I listened to Rosie as she went up-stairs, running past the shadowy places and slamming her door. Then I sat down and looked at the Coalport plate and the silver spoon. I had brought my own china and silver, and, from all appearances, I would have little enough to take back. But though I might jeer at Rosie as much as I wished, the fact remained that some one had been on the drive that night who had no business there. Although neither had Rosie, for that matter.
I could fancy Liddy's face when she missed the extra pieces of china—she had opposed Rosie from the start. If Liddy once finds a prophecy fulfilled, especially an unpleasant one, she never allows me to forget it. It seemed to me that it was absurd to leave that china dotted along the road for her to spy the next morning; so with a sudden resolution, I opened the door again and stepped out into the darkness. As the door closed behind me I half regretted my impulse; then I shut my teeth and went on.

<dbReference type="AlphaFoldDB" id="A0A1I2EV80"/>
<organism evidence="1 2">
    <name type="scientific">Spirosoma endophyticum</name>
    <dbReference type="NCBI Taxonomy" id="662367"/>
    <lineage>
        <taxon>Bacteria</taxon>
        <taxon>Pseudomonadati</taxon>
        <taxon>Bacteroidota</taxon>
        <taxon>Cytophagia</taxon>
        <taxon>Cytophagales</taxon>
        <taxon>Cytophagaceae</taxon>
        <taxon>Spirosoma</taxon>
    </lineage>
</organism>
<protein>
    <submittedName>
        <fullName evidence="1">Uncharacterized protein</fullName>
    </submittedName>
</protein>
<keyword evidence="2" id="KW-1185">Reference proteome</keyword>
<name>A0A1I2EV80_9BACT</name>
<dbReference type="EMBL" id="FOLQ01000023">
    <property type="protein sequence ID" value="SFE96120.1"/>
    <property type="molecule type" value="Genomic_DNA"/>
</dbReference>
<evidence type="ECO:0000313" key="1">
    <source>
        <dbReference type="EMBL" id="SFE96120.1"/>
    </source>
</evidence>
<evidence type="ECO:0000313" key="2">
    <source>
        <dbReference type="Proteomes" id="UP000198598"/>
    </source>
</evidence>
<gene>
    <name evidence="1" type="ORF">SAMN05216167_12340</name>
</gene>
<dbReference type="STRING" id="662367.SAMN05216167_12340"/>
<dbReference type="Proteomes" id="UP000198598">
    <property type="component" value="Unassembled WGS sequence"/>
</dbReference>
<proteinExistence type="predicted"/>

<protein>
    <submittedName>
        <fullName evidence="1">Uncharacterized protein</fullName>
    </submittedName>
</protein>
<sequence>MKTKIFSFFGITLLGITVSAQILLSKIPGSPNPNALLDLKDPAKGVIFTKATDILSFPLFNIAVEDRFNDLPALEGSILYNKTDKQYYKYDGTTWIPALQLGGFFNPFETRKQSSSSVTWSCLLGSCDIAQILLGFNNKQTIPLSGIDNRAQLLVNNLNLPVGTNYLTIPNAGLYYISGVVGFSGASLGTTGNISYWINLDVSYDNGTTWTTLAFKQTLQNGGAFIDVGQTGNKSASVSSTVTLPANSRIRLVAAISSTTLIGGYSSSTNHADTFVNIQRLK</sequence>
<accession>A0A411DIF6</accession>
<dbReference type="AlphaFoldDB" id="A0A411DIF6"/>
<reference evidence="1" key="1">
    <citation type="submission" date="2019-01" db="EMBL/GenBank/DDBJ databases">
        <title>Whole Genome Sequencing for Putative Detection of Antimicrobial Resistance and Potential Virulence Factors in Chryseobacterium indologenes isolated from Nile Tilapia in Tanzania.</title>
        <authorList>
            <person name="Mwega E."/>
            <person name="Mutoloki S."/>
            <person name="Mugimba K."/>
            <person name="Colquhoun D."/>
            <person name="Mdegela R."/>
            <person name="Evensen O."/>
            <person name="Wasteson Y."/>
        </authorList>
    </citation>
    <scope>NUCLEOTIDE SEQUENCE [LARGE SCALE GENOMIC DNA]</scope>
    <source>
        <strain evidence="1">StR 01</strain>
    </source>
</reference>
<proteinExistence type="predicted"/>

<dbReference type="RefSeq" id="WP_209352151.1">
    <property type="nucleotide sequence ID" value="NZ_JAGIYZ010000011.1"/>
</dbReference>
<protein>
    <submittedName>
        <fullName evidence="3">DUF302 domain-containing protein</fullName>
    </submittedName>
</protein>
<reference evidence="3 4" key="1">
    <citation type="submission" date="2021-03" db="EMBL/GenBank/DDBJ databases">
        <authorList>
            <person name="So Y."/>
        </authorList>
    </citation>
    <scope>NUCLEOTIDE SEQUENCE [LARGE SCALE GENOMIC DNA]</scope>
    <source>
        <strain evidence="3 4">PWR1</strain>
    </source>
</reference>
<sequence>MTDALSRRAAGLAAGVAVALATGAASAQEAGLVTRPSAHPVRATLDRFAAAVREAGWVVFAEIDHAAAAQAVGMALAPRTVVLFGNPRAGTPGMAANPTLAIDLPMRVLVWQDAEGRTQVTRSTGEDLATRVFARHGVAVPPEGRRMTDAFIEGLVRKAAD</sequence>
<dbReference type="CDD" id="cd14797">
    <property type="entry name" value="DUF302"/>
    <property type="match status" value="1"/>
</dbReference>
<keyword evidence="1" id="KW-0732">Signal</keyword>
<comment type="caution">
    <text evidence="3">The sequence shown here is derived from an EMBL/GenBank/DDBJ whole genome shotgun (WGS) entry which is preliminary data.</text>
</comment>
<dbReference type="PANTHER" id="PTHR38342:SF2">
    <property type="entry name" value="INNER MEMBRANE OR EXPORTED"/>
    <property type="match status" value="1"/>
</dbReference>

I have never been a nervous woman, as I said before. Moreover, a minute or two in the darkness enabled me to see things fairly well. Beulah gave me rather a start by rubbing unexpectedly against my feet; then we two, side by side, went down the drive.
There were no fragments of china, but where the grove began I picked up a silver spoon. So far Rosie's story was borne out: I began to wonder if it were not indiscreet, to say the least, this midnight prowling in a neighborhood with such a deservedly bad reputation. Then I saw something gleaming, which proved to be the handle of a cup, and a step or two farther on I found a V-shaped bit of a plate. But the most surprising thing of all was to find the basket sitting comfortably beside the road, with the rest of the broken crockery piled neatly within, and a handful of small silver, spoon, forks, and the like, on top! I could only stand and stare. Then Rosie's story was true. But where had Rosie carried her basket? And why had the thief, if he were a thief, picked up the broken china out of the road and left it, with his booty?
It was with my nearest approach to a nervous collapse that I heard the familiar throbbing of an automobile engine. As it came closer I recognized the outline of the Dragon Fly, and knew that Halsey had come back.
Strange enough it must have seemed to Halsey, too, to come across me in the middle of the night, with the skirt of my gray silk gown over my shoulders to keep off the dew, holding a red and green basket under one arm and a black cat under the other. What with relief and joy, I began to cry, right there, and very nearly wiped my eyes on Beulah in the excitement.